European Real Estate To Fall In 2018

European Real Estate To Fall In 2018

European Real Estate To Fall In 2018
Areas of​ Europe popular with holiday home buyers could see property prices fall by ten per cent or​ more in​ the​ year ahead, according to​ overseas property specialists Tribune Properties.
2018 saw the​ first signs of​ a​ property slow down, and​ even the​ reverse of​ sharp gains in​ holiday home prices over recent years in​ Spain and​ Portugal .​
With owners unable to​ sell their property likely to​ drop their asking prices in​ 2018 to​ secure a​ sale, buyers will be in​ their strongest negotiating position since the​ mid to​ late 1980’s when prices dropped by nearly a​ third on the​ Spanish Costas.
Europe’s worst drought in​ living memory had an​ affect on the​ markets in​ Spain and​ Portugal earlier this year, with many would be buyers wondering if​ they would be able to​ use their pool in​ years to​ come, with consequential rentals possibly tailing off.
‘Some buyers rely on renting their holiday home out as​ they take out a​ mortgage to​ buy’, says Roger Munns of​ Tribune Properties, ‘and if​ they can’t rely on this it​ creates doubt as​ to​ whether to​ buy or​ not .​
Some buyers were taking the​ view that they should wait to​ see what happens’.
But it​ isn’t just the​ possibility of​ more droughts and​ unreliable rental income that is​ beginning to​ see prices drop in​ some areas, according to​ Tribune Properties.
The emergence of​ new European markets in​ the​ former Eastern Bloc has seen British, Dutch, Belgian and​ German buyers head for​ countries like Bulgaria where apartments and​ houses can be bought at​ a​ fraction of​ the​ price of​ Spain and​ Portugal.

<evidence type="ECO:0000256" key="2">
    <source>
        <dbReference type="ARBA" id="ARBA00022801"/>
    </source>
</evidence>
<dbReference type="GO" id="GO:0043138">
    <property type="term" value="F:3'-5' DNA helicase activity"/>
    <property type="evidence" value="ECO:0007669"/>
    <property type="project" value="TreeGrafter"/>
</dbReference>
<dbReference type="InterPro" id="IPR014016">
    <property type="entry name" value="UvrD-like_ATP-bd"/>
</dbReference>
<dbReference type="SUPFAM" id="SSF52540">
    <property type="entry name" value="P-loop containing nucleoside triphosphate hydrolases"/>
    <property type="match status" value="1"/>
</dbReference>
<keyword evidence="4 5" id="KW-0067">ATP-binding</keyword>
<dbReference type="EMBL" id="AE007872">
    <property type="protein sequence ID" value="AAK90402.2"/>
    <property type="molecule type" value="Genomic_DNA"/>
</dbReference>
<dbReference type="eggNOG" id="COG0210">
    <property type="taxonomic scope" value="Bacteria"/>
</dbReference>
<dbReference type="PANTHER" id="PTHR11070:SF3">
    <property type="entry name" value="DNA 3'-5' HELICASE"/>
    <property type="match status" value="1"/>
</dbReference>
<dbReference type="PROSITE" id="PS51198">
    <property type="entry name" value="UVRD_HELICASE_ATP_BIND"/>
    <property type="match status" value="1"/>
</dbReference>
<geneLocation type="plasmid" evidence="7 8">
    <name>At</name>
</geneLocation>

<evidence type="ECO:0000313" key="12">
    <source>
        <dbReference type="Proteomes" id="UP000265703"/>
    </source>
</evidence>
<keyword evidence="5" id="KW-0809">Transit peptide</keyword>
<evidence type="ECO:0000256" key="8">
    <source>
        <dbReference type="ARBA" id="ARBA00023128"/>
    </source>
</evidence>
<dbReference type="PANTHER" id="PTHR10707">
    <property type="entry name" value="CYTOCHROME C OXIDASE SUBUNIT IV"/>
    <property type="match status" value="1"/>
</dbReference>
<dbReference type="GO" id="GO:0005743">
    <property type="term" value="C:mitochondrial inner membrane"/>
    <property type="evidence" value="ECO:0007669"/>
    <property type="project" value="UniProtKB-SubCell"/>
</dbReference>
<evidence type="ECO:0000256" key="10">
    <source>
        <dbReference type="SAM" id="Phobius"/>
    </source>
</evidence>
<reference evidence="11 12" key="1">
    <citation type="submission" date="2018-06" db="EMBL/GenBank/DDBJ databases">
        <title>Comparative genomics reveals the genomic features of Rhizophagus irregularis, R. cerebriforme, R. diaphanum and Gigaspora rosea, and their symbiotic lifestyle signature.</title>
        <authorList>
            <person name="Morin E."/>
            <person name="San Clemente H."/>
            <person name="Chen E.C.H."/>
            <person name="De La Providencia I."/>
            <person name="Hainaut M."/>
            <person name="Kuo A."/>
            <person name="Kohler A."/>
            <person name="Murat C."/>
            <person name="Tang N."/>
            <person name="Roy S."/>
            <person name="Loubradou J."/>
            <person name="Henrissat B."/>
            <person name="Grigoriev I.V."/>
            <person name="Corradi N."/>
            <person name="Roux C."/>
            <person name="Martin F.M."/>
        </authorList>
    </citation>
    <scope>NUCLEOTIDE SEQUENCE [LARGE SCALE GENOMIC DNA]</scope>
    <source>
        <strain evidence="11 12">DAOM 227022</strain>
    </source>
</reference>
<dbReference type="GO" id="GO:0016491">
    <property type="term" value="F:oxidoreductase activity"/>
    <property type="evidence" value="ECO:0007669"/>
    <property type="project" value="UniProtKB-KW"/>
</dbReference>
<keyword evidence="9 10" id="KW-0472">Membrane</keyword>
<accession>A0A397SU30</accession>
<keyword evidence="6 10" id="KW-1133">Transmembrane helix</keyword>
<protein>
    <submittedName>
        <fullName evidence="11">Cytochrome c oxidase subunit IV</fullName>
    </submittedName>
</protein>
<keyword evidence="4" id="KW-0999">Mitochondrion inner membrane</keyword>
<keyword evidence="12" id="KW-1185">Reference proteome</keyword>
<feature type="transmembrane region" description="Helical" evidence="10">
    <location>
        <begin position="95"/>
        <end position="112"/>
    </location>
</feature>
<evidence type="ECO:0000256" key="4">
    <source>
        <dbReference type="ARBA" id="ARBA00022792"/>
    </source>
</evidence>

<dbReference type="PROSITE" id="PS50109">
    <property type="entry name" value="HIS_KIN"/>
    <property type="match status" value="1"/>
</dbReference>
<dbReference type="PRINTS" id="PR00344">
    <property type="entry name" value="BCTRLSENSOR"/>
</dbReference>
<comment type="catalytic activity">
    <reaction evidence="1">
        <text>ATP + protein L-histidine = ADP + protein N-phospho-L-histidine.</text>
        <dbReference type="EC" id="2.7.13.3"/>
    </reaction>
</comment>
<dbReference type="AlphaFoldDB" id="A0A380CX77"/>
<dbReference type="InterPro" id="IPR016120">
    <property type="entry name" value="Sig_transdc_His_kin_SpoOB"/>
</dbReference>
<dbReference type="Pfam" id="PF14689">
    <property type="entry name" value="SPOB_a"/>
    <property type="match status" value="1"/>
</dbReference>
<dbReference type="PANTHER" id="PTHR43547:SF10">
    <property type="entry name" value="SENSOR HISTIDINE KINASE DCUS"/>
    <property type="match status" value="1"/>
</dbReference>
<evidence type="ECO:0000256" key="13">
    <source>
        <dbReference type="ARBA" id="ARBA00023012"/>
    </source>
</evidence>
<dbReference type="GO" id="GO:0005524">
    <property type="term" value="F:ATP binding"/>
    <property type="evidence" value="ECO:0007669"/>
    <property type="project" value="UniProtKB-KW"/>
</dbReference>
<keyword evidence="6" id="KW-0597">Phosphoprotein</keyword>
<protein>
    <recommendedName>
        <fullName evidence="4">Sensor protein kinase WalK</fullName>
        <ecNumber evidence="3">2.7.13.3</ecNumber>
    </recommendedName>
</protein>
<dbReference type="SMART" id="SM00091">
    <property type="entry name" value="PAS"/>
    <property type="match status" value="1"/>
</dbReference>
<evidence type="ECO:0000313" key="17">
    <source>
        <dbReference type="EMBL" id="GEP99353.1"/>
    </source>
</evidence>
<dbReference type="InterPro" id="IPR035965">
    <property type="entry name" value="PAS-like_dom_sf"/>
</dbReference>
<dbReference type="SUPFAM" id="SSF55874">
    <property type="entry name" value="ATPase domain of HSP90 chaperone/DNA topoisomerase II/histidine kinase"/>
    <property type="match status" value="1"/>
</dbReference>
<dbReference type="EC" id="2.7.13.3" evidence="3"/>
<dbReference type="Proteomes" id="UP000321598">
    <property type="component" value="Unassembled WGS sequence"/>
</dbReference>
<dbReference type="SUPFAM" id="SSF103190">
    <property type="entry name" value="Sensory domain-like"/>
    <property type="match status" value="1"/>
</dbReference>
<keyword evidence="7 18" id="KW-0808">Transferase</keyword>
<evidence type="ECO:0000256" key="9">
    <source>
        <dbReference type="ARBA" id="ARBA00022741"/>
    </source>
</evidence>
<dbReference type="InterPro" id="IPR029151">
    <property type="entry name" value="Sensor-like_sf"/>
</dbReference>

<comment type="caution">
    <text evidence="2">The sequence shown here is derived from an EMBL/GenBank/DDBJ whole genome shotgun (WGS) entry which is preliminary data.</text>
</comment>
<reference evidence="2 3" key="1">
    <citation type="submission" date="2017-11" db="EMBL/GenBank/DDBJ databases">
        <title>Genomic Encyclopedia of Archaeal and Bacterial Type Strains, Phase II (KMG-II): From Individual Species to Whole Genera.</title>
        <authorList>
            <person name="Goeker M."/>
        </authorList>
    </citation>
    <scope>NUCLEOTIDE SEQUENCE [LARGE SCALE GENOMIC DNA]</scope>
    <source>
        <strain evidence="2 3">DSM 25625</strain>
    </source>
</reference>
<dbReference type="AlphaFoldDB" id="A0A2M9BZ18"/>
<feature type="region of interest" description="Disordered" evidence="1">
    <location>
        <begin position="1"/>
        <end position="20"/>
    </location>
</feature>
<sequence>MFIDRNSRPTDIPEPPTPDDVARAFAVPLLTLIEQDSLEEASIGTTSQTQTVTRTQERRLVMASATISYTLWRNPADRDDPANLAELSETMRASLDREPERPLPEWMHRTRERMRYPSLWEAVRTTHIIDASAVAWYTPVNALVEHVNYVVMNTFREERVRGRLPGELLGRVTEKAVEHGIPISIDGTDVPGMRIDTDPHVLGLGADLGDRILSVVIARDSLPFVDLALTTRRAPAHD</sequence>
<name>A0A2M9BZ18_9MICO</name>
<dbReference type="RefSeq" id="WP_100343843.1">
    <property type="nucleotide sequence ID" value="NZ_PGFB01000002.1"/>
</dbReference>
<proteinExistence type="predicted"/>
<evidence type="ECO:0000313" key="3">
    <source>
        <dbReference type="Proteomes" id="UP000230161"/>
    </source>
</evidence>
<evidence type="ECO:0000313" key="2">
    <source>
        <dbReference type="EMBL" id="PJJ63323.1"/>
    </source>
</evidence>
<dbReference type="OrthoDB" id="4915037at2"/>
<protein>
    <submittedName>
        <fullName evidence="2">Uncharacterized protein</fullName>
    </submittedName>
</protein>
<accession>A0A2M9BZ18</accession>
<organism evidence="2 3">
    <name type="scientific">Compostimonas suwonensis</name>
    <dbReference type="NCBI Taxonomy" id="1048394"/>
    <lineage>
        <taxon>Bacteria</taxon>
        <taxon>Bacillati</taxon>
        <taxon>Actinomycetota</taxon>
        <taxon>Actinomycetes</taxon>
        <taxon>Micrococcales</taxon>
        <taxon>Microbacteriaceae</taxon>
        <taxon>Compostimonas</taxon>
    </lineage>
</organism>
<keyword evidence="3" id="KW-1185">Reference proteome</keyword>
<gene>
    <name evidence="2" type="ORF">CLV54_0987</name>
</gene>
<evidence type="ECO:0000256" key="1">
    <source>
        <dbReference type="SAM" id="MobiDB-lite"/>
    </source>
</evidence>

‘Second home buyers are seeing properties offered in​ Bulgaria at​ less than half the​ price they thought they would need to​ own a​ home overseas, and​ the​ traditional markets of​ Spain and​ Portugal are losing out.
Already we have seen villas in​ Menorca drop in​ value by around ten per cent, and​ they could, and​ probably will, go lower still.
In addition the​ rate of​ new builds on the​ Costa del Sol and​ Costa Blanca hasn’t slowed down to​ any great degree, and​ before long there could be a​ price correction as​ there is​ going to​ be quite an​ oversupply in​ the​ market.’
European Tax Havens
In contrast to​ lower prices on the​ Spanish Costas and​ Menorca, Tribune forecast that prices on the​ Algarve and​ Malta are likely to​ stay steady or​ increase as​ their domestic markets are strong.
The two countries they see in​ Europe with growth potential for​ 2018 are the​ tax havens of​ Andorra and​ Monaco.
Monaco and​ lesser known Andorra both offer no income tax for​ residents, and​ Andorra has seen double digit property price inflation for​ the​ last two years, with the​ 2018 figures likely to​ match .​
After a​ slow start to​ the​ year Monaco has seen strong buying in​ the​ last quarter.
With the​ new government in​ Germany increasing the​ top rate of​ income tax, Tribune forecast demand continuing through to​ 2018.
‘Andorra and​ Monaco are small countries with little room to​ build new property’, says Tribune’s Managing Director Roger Munns, ‘Despite the​ German economy being slow for​ the​ last few years it​ remains a​ very important market .​
The raising of​ the​ top level of​ tax will mean more Germans seeking residency in​ a​ country with low tax levels .​
Andorra and​ Monaco are the​ two most likely candidates for​ them to​ buy in​ and​ take residency’.
Tribune’s advice to​ potential overseas property buyers is​ to​ find out how long a​ property has been on the​ market for, and​ to​ make provisional offers of​ between five and​ ten per cent off the​ asking price on a​ shortlist of​ three or​ four properties as​ one owner is​ likely to​ accept .​
Their longstanding advice is​ to​ always employ an​ independent lawyer to​ handle any sale and​ deposits.

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